OTTAWA, Ontario — Research in Motion on Tuesday unveiled prototypes of the new BlackBerry 10 phone and operating system that the company hopes will be its salvation, in a form that looked quite rough around the edges. Among the features missing on the test phones given to software developers was the ability to actually make phone calls or access wireless networks.
With the final version of the phones, which RIM said would not be sold to consumers until late this year, the company will attempt to regain market share lost to Apple’s iPhone and phones that use Google’s Android operating system. The company is handing out about 2,000 of what it calls “alpha” versions of the phone to developers attending a company-sponsored conference in Orlando, Fla.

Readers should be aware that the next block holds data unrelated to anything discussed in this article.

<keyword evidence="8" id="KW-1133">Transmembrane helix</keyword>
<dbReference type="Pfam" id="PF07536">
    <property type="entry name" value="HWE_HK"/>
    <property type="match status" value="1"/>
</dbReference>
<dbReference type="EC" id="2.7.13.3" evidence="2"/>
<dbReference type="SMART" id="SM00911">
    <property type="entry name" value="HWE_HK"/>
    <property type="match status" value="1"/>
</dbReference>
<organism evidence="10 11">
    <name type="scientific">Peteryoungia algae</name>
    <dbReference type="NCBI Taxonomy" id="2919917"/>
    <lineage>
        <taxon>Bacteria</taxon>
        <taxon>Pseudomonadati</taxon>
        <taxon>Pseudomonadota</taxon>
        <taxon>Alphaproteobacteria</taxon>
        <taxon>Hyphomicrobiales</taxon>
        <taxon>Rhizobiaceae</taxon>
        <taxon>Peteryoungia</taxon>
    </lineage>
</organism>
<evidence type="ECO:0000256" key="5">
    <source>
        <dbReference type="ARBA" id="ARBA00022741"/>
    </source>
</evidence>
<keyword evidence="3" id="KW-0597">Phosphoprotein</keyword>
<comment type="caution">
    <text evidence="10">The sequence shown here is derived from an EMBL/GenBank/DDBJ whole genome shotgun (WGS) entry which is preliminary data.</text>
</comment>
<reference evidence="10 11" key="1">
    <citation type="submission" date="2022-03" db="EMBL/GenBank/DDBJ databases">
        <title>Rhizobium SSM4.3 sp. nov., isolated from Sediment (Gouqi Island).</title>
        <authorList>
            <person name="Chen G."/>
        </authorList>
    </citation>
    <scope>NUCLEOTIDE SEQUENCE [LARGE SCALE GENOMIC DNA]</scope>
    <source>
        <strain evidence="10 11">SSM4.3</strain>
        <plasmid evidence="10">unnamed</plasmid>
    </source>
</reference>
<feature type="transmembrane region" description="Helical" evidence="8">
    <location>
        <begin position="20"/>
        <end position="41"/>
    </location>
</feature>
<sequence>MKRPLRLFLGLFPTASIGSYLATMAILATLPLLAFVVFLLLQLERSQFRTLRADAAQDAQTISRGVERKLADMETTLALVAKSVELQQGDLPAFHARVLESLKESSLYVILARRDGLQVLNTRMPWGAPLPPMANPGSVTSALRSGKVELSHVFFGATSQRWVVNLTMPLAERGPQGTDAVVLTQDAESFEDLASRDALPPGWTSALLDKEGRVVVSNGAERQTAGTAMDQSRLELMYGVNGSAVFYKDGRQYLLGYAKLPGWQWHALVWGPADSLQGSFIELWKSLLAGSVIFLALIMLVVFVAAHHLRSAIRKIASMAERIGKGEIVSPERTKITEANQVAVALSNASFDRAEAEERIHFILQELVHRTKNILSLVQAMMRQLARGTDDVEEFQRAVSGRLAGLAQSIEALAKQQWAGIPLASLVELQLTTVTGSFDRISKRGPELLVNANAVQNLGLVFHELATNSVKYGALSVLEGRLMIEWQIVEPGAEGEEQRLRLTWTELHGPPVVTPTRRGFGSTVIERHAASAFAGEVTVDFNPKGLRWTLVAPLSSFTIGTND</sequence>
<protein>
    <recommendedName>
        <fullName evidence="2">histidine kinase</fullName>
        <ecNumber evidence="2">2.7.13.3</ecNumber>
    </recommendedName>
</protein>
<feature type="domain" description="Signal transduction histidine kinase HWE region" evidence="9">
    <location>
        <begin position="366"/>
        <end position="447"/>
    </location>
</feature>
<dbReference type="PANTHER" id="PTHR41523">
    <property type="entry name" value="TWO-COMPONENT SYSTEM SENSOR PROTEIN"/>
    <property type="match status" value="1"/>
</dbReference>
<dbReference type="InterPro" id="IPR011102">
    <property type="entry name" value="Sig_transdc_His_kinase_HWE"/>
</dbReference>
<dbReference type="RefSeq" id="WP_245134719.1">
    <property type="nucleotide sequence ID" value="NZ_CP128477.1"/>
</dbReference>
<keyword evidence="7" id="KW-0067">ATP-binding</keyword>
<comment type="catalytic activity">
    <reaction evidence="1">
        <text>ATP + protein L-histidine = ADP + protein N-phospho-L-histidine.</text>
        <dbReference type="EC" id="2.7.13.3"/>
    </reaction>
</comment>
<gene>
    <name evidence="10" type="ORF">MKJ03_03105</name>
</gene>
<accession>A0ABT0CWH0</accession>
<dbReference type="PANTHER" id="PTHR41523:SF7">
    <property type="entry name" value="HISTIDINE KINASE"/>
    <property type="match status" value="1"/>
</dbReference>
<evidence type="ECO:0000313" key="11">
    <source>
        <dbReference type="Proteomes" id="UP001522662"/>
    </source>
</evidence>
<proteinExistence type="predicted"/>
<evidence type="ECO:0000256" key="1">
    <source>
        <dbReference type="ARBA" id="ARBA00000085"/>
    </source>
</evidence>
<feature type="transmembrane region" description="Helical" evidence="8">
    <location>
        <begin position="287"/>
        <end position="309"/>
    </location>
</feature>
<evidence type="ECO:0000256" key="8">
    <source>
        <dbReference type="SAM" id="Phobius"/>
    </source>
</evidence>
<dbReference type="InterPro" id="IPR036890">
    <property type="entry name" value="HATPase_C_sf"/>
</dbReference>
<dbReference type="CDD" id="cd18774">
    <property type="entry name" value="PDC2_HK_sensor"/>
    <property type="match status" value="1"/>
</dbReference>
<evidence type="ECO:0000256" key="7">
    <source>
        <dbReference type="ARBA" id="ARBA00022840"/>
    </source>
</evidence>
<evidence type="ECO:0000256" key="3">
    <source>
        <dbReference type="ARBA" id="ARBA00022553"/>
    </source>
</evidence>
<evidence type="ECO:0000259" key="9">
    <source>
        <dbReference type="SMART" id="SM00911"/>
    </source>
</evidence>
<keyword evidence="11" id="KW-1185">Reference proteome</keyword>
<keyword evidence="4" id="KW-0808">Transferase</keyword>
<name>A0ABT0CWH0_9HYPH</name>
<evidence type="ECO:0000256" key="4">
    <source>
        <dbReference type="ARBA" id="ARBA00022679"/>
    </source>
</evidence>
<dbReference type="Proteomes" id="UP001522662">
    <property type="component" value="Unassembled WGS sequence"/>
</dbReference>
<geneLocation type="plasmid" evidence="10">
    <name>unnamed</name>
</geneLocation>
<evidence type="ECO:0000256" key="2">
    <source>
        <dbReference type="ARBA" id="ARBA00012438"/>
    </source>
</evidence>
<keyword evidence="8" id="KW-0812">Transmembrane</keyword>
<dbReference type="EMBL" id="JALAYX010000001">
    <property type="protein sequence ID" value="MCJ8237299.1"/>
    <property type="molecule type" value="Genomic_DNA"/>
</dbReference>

While the remarkably unfinished state of the test phones may add to RIM’s reputation for delivering products behind schedule and incomplete, Alec Saunders, the company’s vice president of developer relations, said it was necessary to get a “very, very stripped-down” version out to developers now to avoid a more serious problem later.
“The reason why we’re doing this — which is unprecedented for us, and it’s quite uncommon in the industry — is because we want to create a wave of application support behind the new BlackBerrys before we bring them to market,” Saunders said in an interview Friday at a RIM office in Ontario where much of the new operating system was developed. “If we launch without applications, well, it will be slow.”
Apps have became an important selling point for smartphones since Apple opened its App Store. But current BlackBerry handsets have lagged well behind iPhones and Android phones in both the quantity and quality of apps available for them. The new BlackBerry 10 operating system will allow developers to create much more sophisticated BlackBerry apps, provided that RIM can persuade them that it is worth their while.